I set some of the tomato aspic in a pan to cut into cubes, as Tingle suggested, and the rest in a silicone ice cube tray, in a vain attempt to make cute gelatin flowers. However unmolding proved more difficult than I’d anticipated. The gelatin didn’t pop easily out of the molds, and instead I created a massacre of tomato and celery that looked hauntingly like raw meat.

The aspic set in the pan released much more easily. Tingle’s suggested presentation was serving the ‘salad’ on a bed of lettuce, cut into cubes, sprinkled with chopped celery and grated cheese. Once cubed, the aspic looked a lot like raw sushi fish, and the overall presentation, while not the most appetizing, was very striking. Unfortunately, there was nothing left to do but try the aspic. For our first bites we each took a cube of aspic without the garnish. The taste was overwhelming, intensely tomatoey and strangely spicy (because of the chili sauce e.g. sriracha). The beef broth left a distinctly meaty aftertaste. I wasn’t expecting to love it, but it really was worse than I could have imagined. The flavor was so strong, combined with the cold, slimy texture of the gelatin. After our first bites, we tried the aspic again, this time with the celery and cheese. Against all expectations, it was much better with the garnish. The cheese cut the flavor somewhat, the celery gave it texture, and in the end it tasted sort of like a bad cold chili, not entirely unpleasant. Out of the four of us who tried it, no one liked it at all. Even with the garnish it was only barely tolerable. 

A white plate, with cubes of red gelatin on a bed of lettuce, surrounded with chopped celery.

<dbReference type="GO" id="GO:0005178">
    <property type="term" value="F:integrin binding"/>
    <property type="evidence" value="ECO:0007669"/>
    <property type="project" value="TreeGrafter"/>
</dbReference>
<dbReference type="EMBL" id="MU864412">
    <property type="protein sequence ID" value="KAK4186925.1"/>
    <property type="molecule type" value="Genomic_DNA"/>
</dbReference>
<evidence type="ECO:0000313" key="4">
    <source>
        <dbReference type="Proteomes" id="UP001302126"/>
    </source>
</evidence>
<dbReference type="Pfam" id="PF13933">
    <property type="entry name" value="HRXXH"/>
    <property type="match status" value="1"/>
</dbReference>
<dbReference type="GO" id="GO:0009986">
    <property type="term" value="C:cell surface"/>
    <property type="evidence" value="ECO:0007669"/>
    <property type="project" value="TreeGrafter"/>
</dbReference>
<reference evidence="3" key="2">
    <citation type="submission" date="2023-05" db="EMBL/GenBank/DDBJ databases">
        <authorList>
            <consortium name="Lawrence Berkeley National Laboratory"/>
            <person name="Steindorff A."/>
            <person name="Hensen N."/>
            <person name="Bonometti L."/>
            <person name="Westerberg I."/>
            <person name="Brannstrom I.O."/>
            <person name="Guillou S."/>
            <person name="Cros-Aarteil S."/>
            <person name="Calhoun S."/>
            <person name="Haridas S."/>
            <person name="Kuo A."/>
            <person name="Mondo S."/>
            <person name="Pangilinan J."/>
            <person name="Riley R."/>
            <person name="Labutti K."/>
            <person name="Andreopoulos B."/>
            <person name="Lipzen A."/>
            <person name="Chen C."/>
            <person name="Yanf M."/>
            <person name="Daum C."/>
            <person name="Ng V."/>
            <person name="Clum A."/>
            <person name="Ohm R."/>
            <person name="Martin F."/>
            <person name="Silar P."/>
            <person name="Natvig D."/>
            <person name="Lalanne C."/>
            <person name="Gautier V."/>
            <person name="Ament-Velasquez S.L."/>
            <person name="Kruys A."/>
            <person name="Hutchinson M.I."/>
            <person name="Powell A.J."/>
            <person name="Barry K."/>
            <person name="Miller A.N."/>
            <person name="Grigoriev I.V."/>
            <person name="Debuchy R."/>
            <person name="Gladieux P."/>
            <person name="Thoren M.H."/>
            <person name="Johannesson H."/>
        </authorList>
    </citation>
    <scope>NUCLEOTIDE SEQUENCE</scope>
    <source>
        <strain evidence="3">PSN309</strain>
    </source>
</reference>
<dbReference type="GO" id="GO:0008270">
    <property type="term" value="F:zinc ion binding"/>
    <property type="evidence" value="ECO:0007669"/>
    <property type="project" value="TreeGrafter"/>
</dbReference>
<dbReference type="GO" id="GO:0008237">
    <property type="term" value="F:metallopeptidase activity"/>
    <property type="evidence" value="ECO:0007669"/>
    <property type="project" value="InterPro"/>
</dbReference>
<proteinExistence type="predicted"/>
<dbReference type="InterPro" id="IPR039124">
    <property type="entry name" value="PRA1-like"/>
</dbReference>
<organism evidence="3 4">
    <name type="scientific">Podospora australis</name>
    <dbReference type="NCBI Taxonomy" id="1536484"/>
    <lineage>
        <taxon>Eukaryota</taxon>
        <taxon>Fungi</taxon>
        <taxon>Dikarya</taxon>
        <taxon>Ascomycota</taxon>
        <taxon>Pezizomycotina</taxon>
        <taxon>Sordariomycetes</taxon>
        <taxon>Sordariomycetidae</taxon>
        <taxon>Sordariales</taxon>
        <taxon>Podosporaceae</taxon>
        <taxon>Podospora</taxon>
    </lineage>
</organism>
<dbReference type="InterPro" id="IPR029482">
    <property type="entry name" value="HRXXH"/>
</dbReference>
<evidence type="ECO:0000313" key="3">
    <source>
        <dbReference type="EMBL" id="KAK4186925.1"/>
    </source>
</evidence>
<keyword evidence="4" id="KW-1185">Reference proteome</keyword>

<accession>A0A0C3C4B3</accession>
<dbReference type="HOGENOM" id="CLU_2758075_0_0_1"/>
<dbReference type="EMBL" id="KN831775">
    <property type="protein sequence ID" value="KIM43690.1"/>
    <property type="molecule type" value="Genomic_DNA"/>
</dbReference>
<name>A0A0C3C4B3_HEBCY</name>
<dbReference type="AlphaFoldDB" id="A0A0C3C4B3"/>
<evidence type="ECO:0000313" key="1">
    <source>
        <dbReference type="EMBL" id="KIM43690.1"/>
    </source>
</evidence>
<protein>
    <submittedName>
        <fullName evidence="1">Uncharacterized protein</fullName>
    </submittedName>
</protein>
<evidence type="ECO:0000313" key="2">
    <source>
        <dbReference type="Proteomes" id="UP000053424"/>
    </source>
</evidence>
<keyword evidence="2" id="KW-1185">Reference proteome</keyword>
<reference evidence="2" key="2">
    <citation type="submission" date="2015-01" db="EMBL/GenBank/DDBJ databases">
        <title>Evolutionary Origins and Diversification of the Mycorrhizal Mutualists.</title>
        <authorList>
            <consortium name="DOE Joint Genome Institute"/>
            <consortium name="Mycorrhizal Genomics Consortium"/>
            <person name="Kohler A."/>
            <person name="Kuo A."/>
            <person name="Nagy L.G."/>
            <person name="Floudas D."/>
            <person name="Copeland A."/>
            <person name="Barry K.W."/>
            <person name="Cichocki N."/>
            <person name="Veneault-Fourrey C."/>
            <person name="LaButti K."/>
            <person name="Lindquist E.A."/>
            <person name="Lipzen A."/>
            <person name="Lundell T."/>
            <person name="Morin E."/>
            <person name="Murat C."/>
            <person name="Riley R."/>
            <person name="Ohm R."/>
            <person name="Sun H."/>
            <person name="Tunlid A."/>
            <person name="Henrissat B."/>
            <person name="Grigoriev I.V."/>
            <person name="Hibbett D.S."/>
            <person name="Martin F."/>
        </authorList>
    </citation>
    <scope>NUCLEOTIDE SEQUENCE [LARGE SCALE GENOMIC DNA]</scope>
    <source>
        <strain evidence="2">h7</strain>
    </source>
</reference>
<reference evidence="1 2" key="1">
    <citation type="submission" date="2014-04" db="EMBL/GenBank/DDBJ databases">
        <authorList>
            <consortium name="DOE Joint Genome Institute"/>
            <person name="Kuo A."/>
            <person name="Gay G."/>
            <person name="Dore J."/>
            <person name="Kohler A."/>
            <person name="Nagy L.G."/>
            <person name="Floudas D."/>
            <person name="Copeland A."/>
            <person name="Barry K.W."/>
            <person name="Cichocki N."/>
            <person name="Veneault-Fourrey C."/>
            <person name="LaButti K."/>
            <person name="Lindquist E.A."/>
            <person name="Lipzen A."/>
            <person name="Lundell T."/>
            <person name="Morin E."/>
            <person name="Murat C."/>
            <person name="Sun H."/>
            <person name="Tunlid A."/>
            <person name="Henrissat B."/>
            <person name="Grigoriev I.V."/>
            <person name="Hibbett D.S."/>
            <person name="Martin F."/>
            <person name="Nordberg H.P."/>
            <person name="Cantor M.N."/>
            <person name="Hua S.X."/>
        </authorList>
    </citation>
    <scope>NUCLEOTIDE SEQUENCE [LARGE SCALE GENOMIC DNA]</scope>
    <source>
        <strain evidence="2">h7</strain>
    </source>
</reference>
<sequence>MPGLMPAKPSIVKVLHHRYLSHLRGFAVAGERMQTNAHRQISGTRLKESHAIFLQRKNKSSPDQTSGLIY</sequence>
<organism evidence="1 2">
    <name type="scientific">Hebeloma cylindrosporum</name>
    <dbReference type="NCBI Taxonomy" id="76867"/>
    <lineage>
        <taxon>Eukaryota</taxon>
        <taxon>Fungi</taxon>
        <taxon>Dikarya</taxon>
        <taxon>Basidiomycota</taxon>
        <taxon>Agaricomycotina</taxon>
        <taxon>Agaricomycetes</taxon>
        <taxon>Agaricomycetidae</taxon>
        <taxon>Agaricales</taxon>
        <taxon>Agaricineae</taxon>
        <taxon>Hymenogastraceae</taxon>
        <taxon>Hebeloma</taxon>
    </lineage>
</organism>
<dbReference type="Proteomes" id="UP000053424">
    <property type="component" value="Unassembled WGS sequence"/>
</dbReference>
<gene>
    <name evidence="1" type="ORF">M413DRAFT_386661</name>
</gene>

So what does this say about Americans’ taste in the early 20th Century? Well, savory gelatin salads were certainly more widely eaten, and it would be naive to think that no one genuinely enjoyed them. Of course we don’t know if people enjoyed this salad. It could have been a recipe that few people made or enjoyed. We also weren’t eating it in the larger context of a meal. Tingle says that tomato jellies are a good accompaniment to other foods, especially leftover meats. Putting meat in the jelly might stretch leftovers to another meal while still preserving the family’s expectation of a fresh home-cooked dinner prepared every night. Eating the salad more like a relish or a garnish might significantly improve it, and eating it during a time when savory gelatin was all the rage would also help. While I think of the group of friends who tried the aspic as adventurous eaters, none of us have the same cultural contexts as Tingle’s correspondents. But I don’t want to overstate the case. There were probably a lot of Oregonians in 1925 who would have hated the tomato aspic. Just because a recipe was in the paper doesn’t mean everyone likes it. 


If you’d like to learn more about the fascinating history of gelatin and Jell-O check out this zine I co-wrote with A. McNamee!

Thanks to Audra, Haley, Kira, and Max for their photos and willingness to try tomato aspic. 

For references, click on in-text footnotes or visit this page for a full bibliography.